April 10, 2020
2019 was a year of growth and learning for Augmented Reality. A lot of growth was experienced in gaming and entertainment but that could shift in 2020.
In 2020 we will see a large influx of AR/VR companies focusing on industrial experiences. The 2020 XR Industry Insight report collated by VR Intelligence states that 65% of the AR companies surveyed said they are working on industrial applications, while just 37% working on consumer products and software.
What makes AR/VR attractive to this industry is the boost in productivity and safety. VR can be used to simulate working in dangerous environments or with expensive, easily damaged tools and equipment, without any of the risks. AR, on the other hand, can be used to relay essential information directly to the user about whatever happens to be in front of them.
The adoption of AR in healthcare is forecasted to grow by 38% annually until 2025. AR can be used by surgeons – both in the theater and in training – to alert them to risks or hazards while they are working. One app which has been developed uses AR to guide users towards defibrillator devices, should they need one when they are out in public. Another one helps nurses to find patients’ veins and avoid accidentally sticking needles where they aren’t wanted.
As these experiences and innovations continue moving from pilot to production AR will become widespread throughout 2020.
Super-fast mobile networks will further boost the potential of AR to strengthen its presence in entertainment and make further inroads into the industry during 2020.
The potential for data transfer speeds of up to 3 gigabits per second – by comparison, the average home broadband delivers well under 100 megabits per second – means 5G should be fast enough to stream AR from the cloud. Rather than needing to be wired up to powerful PCs, or encumbered by on-board hardware, viewing devices will upload tracking data to data centers where the heavy processing will be done. The rendered images can be delivered back to the user in real-time thanks to the speed of 5G and other advanced networks.
Combining AR with the cloud and 5G technology means designers of AR tools will be unencumbered by the need to deliver their experiences into a low-bandwidth, low-powered environment. The result will be lower costs, enhanced experiences and much faster load times.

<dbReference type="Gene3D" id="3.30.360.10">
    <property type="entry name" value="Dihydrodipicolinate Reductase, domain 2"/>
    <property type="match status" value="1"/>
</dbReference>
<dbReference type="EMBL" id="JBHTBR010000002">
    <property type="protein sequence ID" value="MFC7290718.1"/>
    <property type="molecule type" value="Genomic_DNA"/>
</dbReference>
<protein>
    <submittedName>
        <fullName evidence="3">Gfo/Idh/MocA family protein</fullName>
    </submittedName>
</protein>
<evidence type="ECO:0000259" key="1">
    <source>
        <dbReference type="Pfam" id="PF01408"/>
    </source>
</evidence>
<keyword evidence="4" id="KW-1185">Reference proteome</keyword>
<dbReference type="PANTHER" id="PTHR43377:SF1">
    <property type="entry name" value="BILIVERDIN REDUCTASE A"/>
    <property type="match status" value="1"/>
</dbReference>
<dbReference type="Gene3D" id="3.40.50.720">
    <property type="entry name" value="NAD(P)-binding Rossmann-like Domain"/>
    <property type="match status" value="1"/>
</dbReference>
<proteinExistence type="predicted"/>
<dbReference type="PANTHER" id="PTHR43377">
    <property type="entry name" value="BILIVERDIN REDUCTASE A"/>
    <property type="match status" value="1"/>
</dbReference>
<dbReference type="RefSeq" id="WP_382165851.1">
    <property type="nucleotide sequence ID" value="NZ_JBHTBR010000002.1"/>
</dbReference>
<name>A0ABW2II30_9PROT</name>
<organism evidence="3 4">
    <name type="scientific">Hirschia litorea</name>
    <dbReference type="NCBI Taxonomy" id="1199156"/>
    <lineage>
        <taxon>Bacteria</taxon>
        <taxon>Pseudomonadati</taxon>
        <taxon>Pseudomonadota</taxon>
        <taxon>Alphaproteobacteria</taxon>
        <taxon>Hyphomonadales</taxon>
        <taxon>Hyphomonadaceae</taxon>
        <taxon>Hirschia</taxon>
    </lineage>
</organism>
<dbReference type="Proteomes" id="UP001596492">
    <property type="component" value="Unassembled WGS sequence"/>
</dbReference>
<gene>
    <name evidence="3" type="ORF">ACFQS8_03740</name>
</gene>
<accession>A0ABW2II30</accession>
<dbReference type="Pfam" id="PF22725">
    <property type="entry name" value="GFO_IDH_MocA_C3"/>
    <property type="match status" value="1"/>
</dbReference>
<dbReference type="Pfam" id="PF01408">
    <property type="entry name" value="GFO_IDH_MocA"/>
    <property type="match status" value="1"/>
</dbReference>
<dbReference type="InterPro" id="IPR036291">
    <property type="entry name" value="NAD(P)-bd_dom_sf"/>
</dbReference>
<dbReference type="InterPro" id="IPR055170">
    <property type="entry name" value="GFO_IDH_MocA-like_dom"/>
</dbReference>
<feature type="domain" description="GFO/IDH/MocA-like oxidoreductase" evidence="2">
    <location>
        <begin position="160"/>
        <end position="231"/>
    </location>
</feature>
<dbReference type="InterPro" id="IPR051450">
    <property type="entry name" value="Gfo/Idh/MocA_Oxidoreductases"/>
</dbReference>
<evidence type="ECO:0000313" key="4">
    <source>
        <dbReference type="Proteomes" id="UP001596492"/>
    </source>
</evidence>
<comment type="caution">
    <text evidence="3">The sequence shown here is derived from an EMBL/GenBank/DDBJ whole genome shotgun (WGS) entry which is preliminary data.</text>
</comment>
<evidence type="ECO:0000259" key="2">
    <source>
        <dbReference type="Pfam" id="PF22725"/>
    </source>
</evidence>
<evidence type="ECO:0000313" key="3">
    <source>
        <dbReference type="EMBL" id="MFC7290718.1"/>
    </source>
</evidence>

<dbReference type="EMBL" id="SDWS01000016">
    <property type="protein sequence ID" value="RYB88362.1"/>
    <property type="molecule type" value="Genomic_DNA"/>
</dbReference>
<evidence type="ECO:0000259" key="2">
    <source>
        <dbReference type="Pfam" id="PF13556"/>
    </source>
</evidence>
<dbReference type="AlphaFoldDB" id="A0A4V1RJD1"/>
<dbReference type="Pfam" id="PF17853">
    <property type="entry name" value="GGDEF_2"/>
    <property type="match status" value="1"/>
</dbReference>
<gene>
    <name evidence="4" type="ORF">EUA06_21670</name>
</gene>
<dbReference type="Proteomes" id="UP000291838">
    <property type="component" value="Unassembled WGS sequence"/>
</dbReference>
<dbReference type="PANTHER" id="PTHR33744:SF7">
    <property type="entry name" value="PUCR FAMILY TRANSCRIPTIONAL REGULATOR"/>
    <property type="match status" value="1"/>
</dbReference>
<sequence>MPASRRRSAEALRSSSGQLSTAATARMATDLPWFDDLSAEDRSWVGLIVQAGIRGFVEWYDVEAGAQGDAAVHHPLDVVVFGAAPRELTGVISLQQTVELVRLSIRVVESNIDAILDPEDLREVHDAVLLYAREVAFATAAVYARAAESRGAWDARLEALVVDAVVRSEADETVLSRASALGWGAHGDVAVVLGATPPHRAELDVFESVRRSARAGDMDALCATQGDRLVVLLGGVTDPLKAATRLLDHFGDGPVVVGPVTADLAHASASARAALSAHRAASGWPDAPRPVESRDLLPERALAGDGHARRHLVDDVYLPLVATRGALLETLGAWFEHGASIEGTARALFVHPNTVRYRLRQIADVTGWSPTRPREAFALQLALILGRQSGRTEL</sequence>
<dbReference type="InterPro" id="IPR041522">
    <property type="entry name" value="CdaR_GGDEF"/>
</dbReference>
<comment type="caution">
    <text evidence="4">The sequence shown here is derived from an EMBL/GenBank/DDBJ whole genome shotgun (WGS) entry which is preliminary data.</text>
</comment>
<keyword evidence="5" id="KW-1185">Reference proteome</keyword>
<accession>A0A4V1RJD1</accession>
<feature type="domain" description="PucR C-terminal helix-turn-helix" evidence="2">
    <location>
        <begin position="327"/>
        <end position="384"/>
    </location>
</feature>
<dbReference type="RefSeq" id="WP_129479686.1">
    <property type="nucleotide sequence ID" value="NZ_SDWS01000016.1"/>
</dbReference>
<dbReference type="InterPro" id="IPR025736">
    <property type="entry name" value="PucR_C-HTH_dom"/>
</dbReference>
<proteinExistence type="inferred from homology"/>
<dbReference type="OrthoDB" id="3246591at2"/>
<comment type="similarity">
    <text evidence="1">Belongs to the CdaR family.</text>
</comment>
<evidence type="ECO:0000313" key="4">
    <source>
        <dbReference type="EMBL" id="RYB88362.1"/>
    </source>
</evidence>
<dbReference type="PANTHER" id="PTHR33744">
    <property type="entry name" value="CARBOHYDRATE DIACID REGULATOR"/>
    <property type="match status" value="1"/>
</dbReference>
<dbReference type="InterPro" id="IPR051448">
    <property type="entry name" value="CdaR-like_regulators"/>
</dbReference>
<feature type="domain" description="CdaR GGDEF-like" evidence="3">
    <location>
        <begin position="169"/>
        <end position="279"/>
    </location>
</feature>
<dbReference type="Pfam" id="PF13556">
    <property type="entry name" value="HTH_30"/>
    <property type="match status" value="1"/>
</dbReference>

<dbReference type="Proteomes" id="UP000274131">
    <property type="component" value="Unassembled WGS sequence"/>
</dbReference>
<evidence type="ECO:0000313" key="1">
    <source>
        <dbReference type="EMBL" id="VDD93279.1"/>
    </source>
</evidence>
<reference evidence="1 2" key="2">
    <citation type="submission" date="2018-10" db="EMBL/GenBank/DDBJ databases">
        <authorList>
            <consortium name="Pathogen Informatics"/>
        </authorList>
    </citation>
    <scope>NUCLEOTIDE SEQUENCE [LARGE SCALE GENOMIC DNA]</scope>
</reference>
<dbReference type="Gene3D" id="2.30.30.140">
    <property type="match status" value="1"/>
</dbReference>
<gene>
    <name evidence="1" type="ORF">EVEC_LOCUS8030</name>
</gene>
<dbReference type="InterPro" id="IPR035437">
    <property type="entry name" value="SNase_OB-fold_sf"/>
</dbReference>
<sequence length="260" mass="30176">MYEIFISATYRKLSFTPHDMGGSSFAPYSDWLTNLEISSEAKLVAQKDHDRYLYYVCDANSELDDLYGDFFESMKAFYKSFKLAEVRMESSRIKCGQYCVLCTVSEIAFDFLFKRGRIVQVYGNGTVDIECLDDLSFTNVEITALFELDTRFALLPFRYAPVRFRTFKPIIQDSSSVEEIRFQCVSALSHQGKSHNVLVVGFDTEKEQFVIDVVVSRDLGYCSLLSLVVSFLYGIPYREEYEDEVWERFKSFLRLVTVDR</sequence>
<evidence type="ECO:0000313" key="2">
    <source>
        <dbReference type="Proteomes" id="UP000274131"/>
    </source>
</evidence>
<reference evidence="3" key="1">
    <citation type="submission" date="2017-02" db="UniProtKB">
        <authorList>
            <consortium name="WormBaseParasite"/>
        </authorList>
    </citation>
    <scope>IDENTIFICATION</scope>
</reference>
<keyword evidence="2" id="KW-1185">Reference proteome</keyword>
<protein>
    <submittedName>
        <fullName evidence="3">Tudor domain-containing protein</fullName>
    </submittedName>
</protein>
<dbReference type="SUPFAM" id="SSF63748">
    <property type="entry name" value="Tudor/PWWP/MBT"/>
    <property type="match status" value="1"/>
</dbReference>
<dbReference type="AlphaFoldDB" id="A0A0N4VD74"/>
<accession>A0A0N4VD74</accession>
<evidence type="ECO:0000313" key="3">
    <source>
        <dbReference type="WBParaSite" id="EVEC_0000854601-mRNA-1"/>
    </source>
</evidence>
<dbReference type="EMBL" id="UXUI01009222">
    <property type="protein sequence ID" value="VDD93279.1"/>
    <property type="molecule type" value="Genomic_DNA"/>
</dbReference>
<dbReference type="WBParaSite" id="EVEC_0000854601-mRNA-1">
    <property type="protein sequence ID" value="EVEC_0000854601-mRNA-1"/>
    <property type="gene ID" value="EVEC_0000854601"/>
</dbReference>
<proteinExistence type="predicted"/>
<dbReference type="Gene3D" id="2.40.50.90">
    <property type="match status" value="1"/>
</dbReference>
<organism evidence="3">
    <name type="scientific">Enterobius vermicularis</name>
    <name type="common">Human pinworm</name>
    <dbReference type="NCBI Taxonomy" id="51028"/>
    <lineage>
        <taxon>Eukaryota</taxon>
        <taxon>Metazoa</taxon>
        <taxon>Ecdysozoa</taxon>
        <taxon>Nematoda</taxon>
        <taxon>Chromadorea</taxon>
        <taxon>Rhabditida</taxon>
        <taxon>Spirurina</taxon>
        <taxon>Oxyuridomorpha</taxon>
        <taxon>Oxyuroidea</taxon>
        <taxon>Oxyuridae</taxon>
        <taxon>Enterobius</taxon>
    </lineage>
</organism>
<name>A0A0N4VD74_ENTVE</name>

Educational experiences in AR will continue to become increasingly common throughout 2020. Students can already take trips through historical landmarks like Rome, Athens, and Paris creating an interactive history lesson. As 2020 warms up we will continue to see AR move from niche to becoming a teacher's everyday education.
With the current COVID-19 pandemic this will only speed up AR adoption in classrooms. There has never been so much urgency to teach students remotely. Distance learners could be taught in VR classrooms, meaning they don’t miss out on the benefits of learning in a collaborative environment, while AR can ensure that access to the information needed to carry out a job is always on hand.
One of the most obvious use cases for AR technologies is indoor navigation, and 2020 is expected to be the year that the average consumer gets their first real taste of its potential. People already lean heavily on maps services from both Google and Apple to get around outside, but indoor navigation stands to be the use case that blows the public away.
Navigation paired with AR should help construction sites where the layouts may not be fully installed. Other areas that could benefit from AR navigation are large corporate offices, college campuses, and hospitals.
In 2020 we will see fewer apps, faster load speeds, and AR pilots moving to production. As 5g is paired with Web AR doors will open that remained closed in friction sensitive industries. We will see if 2020 is the year AR finally finds another mainstream hit behind Pokemon Go's success.
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